6 reasons a prostate cancer screening is important

Dayton Physicians NetworkOther than skin cancer, prostate cancer is the second-most common cancer among men in the United States. According to the American Cancer Society, about 1-in-7 men will be diagnosed with prostate cancer during his lifetime, with more than 160,000 new cases estimated for 2017 alone.

Prostate cancer screening tests, such as the digital rectal exam (DRE) and the prostate specific antigen (PSA) blood test, allow doctors to detect the disease in its earliest stages, before symptoms appear, increasing the odds of a patient making a full and complete recovery.

Here are six excellent reasons why you should have a prostate screening…

1. Screening tests may detect prostate cancer early: Men should begin screening tests, such as the digital rectal exam and the PSA blood test, at age 50. Those who are in a higher-risk category, especially those with male relatives who have been diagnosed with prostate cancer, should start screenings at age 40, explains Mark Monsour, M.D., urologist with Dayton Physicians Network. “Prostate cancer definitely is more prevalent in older men. However, we see a good amount of cases in younger men, as well. The youngest case I’ve seen was in a 38-year-old male,” said Dr. Monsour.

2. The tests are quick and easy: The PSA is a blood test that requires a simple draw. The digital rectal exam, which allows the doctor to check for any abnormalities of the prostate, may not be an experience that most put at the top of their “fun things to do” list, but it is simple and effective in its purpose.

3. Testing can uncover prostate cancer before the symptoms appear: One of the most worrying aspects of prostate cancer lies in the fact that, in its earliest stages, there often are no symptoms. “If left undetected, the disease can then spread to the lymph nodes and bones. The prognosis is mostly good for men who have been screened and their disease caught early, before symptoms appear,” explained Dr. Monsour. “However, some men might experience things like pain and/or burning when urinating, blood in the urine, and difficulty starting or holding back urine, which could indicate the presence of prostate cancer.”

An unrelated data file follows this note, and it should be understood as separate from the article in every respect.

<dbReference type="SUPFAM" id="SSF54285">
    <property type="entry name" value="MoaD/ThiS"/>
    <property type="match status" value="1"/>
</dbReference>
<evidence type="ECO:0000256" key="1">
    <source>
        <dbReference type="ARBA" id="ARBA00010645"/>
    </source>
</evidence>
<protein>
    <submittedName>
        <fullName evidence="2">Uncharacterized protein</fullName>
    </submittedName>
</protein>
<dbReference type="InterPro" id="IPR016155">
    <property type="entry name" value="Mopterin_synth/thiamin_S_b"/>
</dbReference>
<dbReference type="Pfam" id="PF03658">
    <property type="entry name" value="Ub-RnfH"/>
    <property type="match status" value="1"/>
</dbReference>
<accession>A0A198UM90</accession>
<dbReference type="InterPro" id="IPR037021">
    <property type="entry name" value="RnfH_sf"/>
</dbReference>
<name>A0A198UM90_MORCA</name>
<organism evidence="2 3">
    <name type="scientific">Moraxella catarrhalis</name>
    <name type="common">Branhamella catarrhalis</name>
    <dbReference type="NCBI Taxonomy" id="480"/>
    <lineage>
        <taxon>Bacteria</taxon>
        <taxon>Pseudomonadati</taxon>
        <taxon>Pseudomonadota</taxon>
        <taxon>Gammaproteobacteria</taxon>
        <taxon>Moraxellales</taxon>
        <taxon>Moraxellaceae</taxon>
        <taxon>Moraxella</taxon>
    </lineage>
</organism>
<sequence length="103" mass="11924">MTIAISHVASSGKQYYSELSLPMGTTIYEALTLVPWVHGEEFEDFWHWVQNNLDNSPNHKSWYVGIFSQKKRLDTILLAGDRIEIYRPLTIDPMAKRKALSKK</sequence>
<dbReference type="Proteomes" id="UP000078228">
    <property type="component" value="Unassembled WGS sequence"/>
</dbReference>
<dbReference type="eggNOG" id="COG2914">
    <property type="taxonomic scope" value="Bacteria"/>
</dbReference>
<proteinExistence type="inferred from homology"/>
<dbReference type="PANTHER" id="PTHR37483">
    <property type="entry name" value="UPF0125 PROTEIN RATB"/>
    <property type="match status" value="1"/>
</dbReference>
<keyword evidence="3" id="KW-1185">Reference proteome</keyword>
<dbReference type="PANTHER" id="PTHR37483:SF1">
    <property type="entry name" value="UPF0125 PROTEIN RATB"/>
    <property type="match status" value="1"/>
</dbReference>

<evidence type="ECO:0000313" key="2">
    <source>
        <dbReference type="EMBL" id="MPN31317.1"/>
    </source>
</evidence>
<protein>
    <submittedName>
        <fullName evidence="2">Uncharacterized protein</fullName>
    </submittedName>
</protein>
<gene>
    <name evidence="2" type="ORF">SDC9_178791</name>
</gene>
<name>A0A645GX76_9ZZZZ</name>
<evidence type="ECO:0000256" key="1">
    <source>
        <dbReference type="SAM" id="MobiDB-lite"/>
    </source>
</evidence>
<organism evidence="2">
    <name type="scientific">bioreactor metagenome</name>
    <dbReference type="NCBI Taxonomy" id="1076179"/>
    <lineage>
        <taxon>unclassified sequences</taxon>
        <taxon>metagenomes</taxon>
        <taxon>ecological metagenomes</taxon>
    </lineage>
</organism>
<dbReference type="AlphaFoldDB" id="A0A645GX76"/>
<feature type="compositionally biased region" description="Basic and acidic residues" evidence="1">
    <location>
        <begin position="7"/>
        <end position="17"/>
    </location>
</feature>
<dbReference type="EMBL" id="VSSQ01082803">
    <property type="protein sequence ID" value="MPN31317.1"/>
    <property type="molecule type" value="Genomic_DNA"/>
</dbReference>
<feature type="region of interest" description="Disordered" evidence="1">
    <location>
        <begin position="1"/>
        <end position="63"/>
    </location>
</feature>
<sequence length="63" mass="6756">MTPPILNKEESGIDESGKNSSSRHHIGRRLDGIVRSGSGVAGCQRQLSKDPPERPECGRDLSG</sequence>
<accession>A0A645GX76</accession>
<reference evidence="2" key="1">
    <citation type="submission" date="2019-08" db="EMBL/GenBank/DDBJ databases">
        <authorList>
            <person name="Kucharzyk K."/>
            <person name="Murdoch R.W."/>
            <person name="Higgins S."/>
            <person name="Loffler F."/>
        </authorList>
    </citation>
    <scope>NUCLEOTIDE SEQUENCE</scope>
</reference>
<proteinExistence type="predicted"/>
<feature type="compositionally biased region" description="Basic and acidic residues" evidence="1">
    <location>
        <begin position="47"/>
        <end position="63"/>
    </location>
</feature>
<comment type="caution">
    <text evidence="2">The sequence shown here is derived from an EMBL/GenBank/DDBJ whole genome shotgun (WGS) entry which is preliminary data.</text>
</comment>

4. Prostate cancer is easier to treat and is more likely to be cured if it is diagnosed in the early stages of the disease: For men with early stage prostate cancer, treatment options typically include surgery, radiation therapy, and active surveillance.

5. Sometimes, knowing is better than not knowing: Knowledge is power. Having the screening tests can provide you with the comfort of knowing either you don’t have prostate cancer, or you do have it and can now go about treating it.

6. Cutting-edge technology makes diagnosis and treatments more successful: Doctors at Dayton Physicans Network have access to the most current technology, such as magnetic resonance (MR) and ultrasound (US) fusion-guided biopsy, to help them to provide the most accurate diagnosis and best treatment options available.

In addition to traditional open surgeries, Dayton Physicians Network also offers robotic surgery through the da Vinci Surgical System. Robotic surgical procedures can be performed through smaller incisions, resulting in reduced recovery time.

“For clinically localized prostate cancer, we often recommend a robotic prostatectomy, depending on the patient’s age and other factors,” said Dr. Monsour. “As with any surgery, there are risks associated with prostate surgery, including erectile dysfunction and incontinence. That’s why it’s important for patients to discuss treatment options with their physician to determine which plan makes the most sense.”

For over 20 years, Dayton Physicians Network Urology has been committed to providing the highest quality medical services in a compassionate and caring environment. With eight skilled urologists and three convenient locations, your network of care is always convenient for you.

If you have questions about prostate cancer screening, call Dayton Physicians Network at 937-293-1622937-293-1622.